What counts as work?

Katrina Forrester

  • Will the Gig Economy Prevail? by Colin Crouch
    Polity, 140 pp, £9.99, February, ISBN 978 1 5095 3244 5

Employment contracts are by their nature asymmetrical. Although in principle contracts are made between two free and equal parties, when an employee signs one they enter into an unequal relationship. Work can be a source of identity, a prerequisite for social inclusion, and a marker of status and independence; historically, the employment contract has been contrasted with slavery, bondage and other forms of servitude. But workers’ movements have long argued that waged labour in general implies a kind of wage-slavery: it dominates as well as exploits. At the very least, it sets up a hierarchical relationship: having a job means being under the authority of an employer. Struggles for better working conditions – for proper remuneration, trade union representation, protection against discrimination, the right to time off for leisure, parenting or sickness – aim to mitigate the essential inequity of the employment contract and limit the power of the boss.

According to the sociologist Colin Crouch, the gig economy provides a new way of concealing employers’ authority. People who work for such online platforms as Uber, Lyft and Deliveroo are classed not as employees but as self-employed. They are supposedly flexible entrepreneurs, free to choose when they work, how they work and who they work for. In practice, this isn’t the case. Unlike performers in the entertainment industry (which gives the ‘gig’ economy its name), most gig workers don’t work for an array of organisations but depend for their pay on just one or two huge companies. The gig worker doesn’t really have much in common with the ideal of the entrepreneur – there is little room in their jobs for creativity, change or innovation – except that gig workers also take a lot of risks: they have no benefits, holiday or sick pay, and they are vulnerable to the whims of their customers. In many countries, gig workers (or ‘independent contractors’) have none of the rights that make the asymmetry of the employment contract bearable: no overtime, no breaks, no protection from sexual harassment or redundancy pay. They don’t have the right to belong to a union, or to organise one, and they aren’t entitled to the minimum wage. Most aren’t autonomous, independent free agents, or students, part-timers or retirees supplementing their income; rather, they are people who need to do gig work simply to get by.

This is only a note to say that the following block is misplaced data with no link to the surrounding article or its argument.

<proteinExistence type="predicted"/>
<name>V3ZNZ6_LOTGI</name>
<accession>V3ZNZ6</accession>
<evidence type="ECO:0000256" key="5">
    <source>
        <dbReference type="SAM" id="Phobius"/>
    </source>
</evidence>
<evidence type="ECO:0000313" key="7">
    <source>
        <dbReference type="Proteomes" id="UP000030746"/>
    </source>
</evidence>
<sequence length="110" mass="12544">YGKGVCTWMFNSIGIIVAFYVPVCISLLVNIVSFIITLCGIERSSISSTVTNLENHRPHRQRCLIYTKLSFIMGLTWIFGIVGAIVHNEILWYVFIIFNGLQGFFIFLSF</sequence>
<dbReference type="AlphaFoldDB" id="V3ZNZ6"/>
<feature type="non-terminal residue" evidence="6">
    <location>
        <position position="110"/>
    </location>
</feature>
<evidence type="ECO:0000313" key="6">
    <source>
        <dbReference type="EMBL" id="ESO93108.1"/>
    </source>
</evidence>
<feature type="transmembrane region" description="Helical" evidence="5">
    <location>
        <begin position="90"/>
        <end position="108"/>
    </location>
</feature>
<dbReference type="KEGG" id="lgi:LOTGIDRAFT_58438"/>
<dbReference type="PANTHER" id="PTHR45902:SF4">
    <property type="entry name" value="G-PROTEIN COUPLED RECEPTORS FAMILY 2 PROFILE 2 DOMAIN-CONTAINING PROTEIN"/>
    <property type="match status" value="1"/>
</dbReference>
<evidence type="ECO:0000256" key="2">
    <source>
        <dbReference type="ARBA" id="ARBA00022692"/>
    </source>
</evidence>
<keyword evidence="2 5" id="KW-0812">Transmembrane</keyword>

What is new about the gig economy isn’t that it gives workers flexibility and independence, but that it gives employers something they have otherwise found difficult to attain: workers who are not, technically, their employees but who are nonetheless subject to their discipline and subordinate to their authority. The dystopian promise of the gig economy is that it will create an army of precarious workers for whose welfare employers take no responsibility. Its emergence has been welcomed by neoliberal thinkers, policymakers and firms who see it as progress in their efforts to transform the way work is organised.

‘Standard employment’ is the formal name given to a non-temporary, full-time job secured by a contract. Today, the share of ‘non-standard employment’ in the labour market is growing. There are many kinds of non-standard and informal work, from self-employment to the unstable, unregulated and illegal work of the shadow economy. It takes different forms in different countries. In the UK, on-call contracts (whereby workers are on standby and can be called in to work at any time, even for short stints) and zero-hours contracts (whereby employers aren’t obliged to guarantee even a minimum number of working hours) are popular: an estimated 900,000 people worked under such arrangements in 2017. Across Europe, too, there has been an increase in ‘marginal jobs’ and in the use of contracts that expire before workers acquire full rights, like Germany’s ‘minijobs’ and ‘midijobs’ (which provide short hours and low pay, but are enough to disqualify workers from claiming unemployment benefits). At the same time, in advanced economies, the rights of ‘standard employees’ have been steadily eroded. Insecurity is the general condition of modern work.